Ah, the remote control. The gizmo that gets no respect. Lost under the sofa cushions, berated when its batteries are dead, made into a chew toy by the dog, cursed at for having too many buttons, cursed at for having too few. And now the poor thing seems destined to become yet another fine piece of technological roadkill.
Giving credit where credit is due, the remote has been a fairly indispensable device. I mean, when’s the last time you got out of your chair and walked over to the TV to change the volume? If you’ve never even seen a cassette tape, then the answer is never. If you’re really old, you might remember “Lazy Bones,” a wired remote that was used to adjust volume on some Zenith TVs back in the day. More popular was the Zenith Space Command, commonly known as the clicker; this mechanical remote made a clicking sound when you pressed a button, and the TV responded to the sounded command. (Hackers in the 1950s soon figured out that you could also use a similar-sounding toy xylophone to change channels.)
These days, the remote is ubiquitous, but it’s also endangered. Operating far beyond its original chores of changing channels and volume, today’s remote is tasked with a multitude of functions. Users can ignore a lot of feature creep in a receiver, but they can’t ignore the overflow of buttons and jog wheels that these features deposit on its remote. And as we merrily converge home theater gear with computers and the Internet, it’s going to get even worse. Not to name names or anything, but the remote for Sony’s Google TV has more than 75 buttons, and because it’s roughly the size of the flight deck of the U.S.S. Intrepid, you need two hands to hold it. That’s just one example of RGW — Remotes Gone Wild.
In some designers’ minds, the remote has reached the breaking point. Rows of dedicated, hard-wired buttons aren’t exactly optimal for controlling today’s complex, software-driven devices. The alternative? You guessed it. There’s an app for that.
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Much like kudzu or Burmese pythons, smartphones are an invasive species swallowing up everything in their path. Not surprisingly, remotes may be their next prey. Both are handheld devices with a control surface, but smartphones (and tablets) excel because of their flexibility. The soft controls on devices like iPhones and iPads can be optimized for any remote control task. Their adaptability may even lead to entirely new paradigms of control. The advantages are numerous. As TVs become more firmly integrated with the Internet, we’ll be doing more sofa typing; smartphones have some type of QWERTY keyboard, while most remotes do not. Apps may or may not be free, but those dedicated hardware remote controls pretty much always add a cost. And as the functionality of products increases, the cost of the remote controls will only go up. Apps may be a good way to hold down prices. Case in point: A Sonos remote control costs $350, but its iPhone app is free.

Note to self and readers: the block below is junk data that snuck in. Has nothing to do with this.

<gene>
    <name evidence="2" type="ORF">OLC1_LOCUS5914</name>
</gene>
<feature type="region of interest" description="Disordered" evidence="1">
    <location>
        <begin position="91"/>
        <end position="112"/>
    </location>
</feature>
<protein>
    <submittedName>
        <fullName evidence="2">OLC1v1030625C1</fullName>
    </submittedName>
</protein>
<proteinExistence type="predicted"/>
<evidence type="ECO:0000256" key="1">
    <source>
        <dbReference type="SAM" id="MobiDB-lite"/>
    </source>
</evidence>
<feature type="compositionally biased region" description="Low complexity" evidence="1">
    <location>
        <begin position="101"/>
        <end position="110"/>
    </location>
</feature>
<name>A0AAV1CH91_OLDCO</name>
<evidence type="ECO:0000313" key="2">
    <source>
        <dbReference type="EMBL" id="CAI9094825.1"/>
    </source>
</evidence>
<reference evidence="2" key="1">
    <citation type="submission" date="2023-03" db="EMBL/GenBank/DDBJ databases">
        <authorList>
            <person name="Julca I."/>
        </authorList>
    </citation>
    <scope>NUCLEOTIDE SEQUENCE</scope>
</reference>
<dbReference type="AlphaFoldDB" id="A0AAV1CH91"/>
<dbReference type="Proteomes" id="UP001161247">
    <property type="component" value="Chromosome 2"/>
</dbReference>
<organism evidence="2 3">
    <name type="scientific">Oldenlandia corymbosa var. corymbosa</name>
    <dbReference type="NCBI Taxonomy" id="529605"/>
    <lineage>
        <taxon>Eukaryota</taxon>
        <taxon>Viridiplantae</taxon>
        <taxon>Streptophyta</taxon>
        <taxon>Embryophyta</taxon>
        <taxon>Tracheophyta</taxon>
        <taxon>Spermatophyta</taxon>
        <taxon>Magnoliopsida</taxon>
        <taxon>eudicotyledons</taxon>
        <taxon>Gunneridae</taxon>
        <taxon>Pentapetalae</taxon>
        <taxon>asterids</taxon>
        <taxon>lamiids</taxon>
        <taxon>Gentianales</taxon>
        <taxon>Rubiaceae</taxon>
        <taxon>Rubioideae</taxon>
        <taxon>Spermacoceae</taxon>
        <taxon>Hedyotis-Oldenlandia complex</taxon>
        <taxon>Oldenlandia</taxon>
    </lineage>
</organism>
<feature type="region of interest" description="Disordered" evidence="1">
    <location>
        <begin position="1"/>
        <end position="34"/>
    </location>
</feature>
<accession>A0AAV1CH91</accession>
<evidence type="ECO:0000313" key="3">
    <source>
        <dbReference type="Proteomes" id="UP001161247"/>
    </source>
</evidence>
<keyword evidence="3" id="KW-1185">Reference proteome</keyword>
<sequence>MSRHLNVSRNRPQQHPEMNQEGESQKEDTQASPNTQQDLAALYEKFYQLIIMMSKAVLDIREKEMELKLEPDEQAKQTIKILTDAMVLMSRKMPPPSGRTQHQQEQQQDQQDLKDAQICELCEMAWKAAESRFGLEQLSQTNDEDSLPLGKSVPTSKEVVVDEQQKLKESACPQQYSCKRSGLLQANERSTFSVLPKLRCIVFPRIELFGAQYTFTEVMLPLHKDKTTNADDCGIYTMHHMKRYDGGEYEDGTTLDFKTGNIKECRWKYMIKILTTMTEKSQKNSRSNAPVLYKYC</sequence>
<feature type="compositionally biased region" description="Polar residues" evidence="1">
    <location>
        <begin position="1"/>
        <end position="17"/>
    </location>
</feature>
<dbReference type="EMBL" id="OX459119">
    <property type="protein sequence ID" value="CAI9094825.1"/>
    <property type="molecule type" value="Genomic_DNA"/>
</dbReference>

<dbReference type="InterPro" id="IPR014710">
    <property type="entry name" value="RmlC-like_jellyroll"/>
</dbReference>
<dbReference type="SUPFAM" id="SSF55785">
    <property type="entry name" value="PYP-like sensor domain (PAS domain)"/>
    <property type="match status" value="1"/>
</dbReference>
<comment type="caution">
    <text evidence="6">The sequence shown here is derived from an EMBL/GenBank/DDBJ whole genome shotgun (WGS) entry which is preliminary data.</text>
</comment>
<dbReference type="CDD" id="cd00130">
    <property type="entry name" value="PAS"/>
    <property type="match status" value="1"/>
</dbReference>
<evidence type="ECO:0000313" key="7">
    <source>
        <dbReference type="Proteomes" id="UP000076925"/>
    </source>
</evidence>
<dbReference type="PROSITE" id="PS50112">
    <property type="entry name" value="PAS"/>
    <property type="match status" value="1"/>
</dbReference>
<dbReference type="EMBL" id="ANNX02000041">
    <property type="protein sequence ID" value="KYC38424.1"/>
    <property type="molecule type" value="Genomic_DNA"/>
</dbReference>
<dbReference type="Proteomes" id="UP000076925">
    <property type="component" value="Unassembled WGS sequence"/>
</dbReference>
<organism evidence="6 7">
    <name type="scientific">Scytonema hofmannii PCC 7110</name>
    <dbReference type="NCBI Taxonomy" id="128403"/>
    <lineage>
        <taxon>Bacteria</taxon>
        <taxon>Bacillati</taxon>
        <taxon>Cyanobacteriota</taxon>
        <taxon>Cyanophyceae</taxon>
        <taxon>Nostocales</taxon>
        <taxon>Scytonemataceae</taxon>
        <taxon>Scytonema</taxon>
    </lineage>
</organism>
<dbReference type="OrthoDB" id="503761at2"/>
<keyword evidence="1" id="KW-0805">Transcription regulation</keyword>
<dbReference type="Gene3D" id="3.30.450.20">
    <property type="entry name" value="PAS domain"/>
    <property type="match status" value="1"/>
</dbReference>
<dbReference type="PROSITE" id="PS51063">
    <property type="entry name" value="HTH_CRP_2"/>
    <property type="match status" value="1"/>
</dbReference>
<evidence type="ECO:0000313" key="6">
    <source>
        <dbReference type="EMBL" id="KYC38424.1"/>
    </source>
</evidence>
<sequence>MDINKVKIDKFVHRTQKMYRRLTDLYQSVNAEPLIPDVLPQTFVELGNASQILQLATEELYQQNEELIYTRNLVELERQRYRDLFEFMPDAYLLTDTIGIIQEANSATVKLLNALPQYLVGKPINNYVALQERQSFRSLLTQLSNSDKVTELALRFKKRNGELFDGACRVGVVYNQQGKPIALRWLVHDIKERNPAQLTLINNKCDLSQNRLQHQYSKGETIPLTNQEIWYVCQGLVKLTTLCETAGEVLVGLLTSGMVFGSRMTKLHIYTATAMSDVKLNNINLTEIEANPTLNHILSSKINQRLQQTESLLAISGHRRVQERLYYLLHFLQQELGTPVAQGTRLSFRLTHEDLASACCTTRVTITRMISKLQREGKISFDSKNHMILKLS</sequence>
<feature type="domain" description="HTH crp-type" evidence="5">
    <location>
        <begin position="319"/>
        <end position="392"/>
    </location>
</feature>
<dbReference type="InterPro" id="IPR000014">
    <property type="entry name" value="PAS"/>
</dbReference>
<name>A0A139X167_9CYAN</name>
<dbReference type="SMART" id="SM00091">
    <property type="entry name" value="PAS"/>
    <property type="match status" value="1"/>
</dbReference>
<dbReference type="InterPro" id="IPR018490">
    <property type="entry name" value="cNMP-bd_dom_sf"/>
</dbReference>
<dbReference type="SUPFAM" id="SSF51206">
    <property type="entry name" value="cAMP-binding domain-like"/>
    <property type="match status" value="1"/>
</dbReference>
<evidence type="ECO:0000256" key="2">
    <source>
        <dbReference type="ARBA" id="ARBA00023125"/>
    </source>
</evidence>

More positives: Most people are only vaguely familiar with the operation of the dozen remotes on their coffee table. But I bet they’re much more familiar with their smartphone. It would also be cool to simultaneously watch TV on your phone while you toss some Redenbacher in the microwave. Last but not least, when you lose your smartphone remote, you can always call it and listen for the ringtone.
Smartphones aren’t perfect; for starters, remoting with them is a battery killer. Also, a dumb remote works just fine for simple channel surfing. The sense of dramatic overkill is a real concern. Do we really need a handheld computer and a Wi-Fi network to mute a TV commercial? But if you want to control a system with countless features and Internet connectivity, wouldn’t a dedicated remote wind up being as sophisticated as a smartphone anyway?
Personally, I’m all in favor of this particular takeover. I probably have three dozen remotes stuffed into drawers, many of them for gear that has long since gone curbside. And I would gladly swap ’em all for a good smartphone app. Especially if I could also use it as a xylophone.
Ken C. Pohlmann is well known as an audio educator, consultant, and author. He is a professor emeritus at the University of Miami in Coral Gables, and the author of numerous articles and books, including Principles of Digital Audio and Master Handbook of Acoustics.
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